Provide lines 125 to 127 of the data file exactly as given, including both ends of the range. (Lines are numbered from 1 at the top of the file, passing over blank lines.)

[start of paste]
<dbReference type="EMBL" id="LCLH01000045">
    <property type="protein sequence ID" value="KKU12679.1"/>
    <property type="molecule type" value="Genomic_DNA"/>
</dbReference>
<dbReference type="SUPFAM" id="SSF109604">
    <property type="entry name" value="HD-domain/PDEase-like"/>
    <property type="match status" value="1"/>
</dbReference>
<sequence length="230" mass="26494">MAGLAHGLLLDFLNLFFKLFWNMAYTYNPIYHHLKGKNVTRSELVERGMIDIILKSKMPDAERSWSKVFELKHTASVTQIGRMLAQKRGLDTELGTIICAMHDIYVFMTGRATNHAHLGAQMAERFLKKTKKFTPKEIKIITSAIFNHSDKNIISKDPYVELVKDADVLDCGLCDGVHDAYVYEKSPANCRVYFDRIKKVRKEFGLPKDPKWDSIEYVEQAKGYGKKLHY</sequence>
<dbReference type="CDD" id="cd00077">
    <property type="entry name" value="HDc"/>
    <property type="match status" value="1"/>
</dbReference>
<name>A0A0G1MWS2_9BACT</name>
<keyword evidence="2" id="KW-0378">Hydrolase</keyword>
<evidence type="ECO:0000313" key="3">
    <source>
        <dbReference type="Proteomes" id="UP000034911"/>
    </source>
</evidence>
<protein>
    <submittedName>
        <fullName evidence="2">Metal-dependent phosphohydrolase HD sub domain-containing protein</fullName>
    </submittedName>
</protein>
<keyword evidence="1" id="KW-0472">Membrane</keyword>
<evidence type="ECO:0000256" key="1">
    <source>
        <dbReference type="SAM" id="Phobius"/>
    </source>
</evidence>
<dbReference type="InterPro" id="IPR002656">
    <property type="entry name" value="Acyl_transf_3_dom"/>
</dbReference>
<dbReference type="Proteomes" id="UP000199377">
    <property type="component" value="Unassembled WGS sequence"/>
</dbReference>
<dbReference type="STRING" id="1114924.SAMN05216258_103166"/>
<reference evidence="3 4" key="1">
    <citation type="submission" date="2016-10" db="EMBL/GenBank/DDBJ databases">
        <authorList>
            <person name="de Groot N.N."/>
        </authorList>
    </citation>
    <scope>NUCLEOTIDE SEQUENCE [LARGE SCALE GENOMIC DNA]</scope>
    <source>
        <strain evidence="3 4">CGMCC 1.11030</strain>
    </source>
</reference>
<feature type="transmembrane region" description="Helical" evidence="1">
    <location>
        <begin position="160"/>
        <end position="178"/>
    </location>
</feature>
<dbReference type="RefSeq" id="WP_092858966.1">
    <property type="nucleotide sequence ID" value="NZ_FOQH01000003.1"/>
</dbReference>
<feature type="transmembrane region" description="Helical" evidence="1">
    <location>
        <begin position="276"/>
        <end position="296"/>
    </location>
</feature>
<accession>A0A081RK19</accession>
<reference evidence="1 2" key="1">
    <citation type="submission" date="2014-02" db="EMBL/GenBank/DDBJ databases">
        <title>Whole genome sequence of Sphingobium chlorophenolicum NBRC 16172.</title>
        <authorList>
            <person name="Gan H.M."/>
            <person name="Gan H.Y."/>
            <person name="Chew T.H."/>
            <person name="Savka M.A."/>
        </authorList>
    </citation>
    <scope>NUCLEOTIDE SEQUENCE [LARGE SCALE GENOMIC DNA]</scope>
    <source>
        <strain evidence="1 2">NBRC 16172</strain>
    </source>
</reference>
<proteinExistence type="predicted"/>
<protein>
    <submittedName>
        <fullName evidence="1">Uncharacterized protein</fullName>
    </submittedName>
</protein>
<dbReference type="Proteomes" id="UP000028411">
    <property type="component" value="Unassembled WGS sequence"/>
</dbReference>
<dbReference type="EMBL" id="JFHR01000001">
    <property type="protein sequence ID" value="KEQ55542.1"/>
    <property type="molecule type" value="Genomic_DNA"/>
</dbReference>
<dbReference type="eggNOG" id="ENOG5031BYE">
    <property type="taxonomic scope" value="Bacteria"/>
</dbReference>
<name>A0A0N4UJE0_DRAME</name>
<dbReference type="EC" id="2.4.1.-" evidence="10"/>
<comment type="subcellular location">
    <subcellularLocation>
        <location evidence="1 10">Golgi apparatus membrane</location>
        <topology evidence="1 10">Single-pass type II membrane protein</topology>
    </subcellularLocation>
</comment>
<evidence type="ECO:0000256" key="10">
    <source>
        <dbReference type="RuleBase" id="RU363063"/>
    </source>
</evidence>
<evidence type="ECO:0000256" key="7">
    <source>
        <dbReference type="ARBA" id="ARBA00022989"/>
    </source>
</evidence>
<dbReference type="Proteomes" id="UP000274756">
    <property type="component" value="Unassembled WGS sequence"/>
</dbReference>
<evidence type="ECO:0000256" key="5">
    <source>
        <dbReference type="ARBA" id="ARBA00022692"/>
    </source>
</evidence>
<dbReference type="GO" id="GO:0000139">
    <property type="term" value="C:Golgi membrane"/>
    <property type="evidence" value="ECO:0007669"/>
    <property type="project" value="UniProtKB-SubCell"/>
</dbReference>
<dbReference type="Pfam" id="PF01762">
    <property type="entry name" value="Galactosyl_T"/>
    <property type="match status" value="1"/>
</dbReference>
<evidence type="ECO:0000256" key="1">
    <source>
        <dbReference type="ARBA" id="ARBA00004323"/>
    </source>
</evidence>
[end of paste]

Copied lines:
    <property type="evidence" value="ECO:0007669"/>
    <property type="project" value="UniProtKB-SubCell"/>
</dbReference>